Critical Response

Haley Stevens: U.N. is seeking to delegitimize, withdraw recognition of Israel

The sophomore congresswoman condemned the U.N.’s 'wild targeting of the State of Israel, over and over and over again.'

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Rep. Haley Stevens (D-MI) speaking at Politico's "Unlocking The AI Data Puzzle In Federal Government" conference in Washington, D.C.

Rep. Haley Stevens (D-MI) argued on Thursday that the United Nations’ repeated investigations of Israel may be part of a campaign to delegitimize and potentially withdraw recognition of the Jewish state in the body’s General Assembly.

Speaking during a virtual AIPAC event, the sophomore congresswoman condemned the U.N.’s “wild targeting of the State of Israel, over and over and over again to the tune of it almost [feeling] like a conspiracy theory.”

“Saying and declaring Israel to be an apartheid state, which is wholly outrageous and wrong, will be the delegitimization of the state because as you go up through the U.N. and the General Assembly, the General Assembly doesn’t recognize apartheid states. So is that the end goal of this? Where are we actually going?” she asked.

The Michigan congresswoman added that silence in the face of terrorist attacks against Israel “is violence, silence is being complicit” and “we don’t need to be sympathizing with terrorist organizations or egging them on or engaging in activities that might embolden Iran.”

AIPAC endorsed Stevens in her primary fight against fellow incumbent Rep. Andy Levin (D-MI). Stevens has sought to highlight the differences in Israel policy between herself and Levin.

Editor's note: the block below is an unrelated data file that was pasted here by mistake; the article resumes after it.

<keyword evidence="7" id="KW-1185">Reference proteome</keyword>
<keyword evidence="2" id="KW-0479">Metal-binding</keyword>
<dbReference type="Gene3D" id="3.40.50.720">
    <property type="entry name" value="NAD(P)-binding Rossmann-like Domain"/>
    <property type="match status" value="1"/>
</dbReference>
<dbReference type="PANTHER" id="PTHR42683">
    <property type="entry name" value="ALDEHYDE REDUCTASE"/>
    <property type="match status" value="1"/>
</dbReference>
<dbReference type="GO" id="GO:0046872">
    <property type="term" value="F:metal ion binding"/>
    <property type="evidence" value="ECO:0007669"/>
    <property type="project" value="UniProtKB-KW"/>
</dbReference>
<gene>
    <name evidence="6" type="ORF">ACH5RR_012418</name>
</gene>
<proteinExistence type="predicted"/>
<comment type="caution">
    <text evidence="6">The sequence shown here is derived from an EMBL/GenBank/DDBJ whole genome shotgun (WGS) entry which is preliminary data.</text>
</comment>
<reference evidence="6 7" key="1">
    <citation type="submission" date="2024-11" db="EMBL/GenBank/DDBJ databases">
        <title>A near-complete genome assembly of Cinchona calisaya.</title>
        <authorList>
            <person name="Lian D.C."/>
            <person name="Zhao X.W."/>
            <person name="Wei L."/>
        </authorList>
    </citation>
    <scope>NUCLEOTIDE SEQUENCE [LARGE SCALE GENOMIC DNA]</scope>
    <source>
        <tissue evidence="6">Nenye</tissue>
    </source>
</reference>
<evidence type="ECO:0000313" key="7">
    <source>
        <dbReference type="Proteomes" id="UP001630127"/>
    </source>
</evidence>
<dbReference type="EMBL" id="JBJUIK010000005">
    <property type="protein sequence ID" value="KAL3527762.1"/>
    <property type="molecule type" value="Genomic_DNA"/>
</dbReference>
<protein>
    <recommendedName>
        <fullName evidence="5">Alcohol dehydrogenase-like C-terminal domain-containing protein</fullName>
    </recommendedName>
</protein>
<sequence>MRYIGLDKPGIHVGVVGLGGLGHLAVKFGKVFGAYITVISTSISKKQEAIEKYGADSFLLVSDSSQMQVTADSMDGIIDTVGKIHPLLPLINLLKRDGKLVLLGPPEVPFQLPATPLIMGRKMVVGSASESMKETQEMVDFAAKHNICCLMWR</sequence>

“I’m very clear. We can’t get into the place where we’re forcing Israel to make all the concessions or being silent when things like the [U.N.’s] Commission of Inquiry and the Amnesty International reports come down,” she said. 

Stevens added that she seeks to “not just come up with a big wish list of pie-in-the-sky ideas — I am here… to deliver results for people, and I have done that time and time again.

The second-term congresswoman recounted that “one of the first calls I got” when she announced her first congressional run was from an AIPAC activist, whom she described as “so welcoming.” 

Since then, she said she has been guided on Israel issues by activists including Jane Sherman, an honorary member of The Jewish Agency’s executive committee, and former AIPAC President David Victor, who lives in the Detroit area.

“Even now, it’s still OK to ask questions, it’s still OK to call up some of my friends maybe after 10 o’clock and just really dig into an issue or something that’s going on or work through something that we’re facing.”

She said her trip to Israel in 2019 with the AIPAC-linked American Israel Education Foundation enhanced her “tug” to support Israel.

“When you physically witness a space and when you see a place, when you have Shabbat dinner at the home of a family that my mom and I were able to join alongside my colleagues, when you stand in front of the Iron Dome [missile-defense battery]… standing there on behalf of this country in that moment, it’s so resounding, it was just magnificent,” she said. 

Stevens and her husband, who has not yet visited Israel, are hoping to take a trip after the election.

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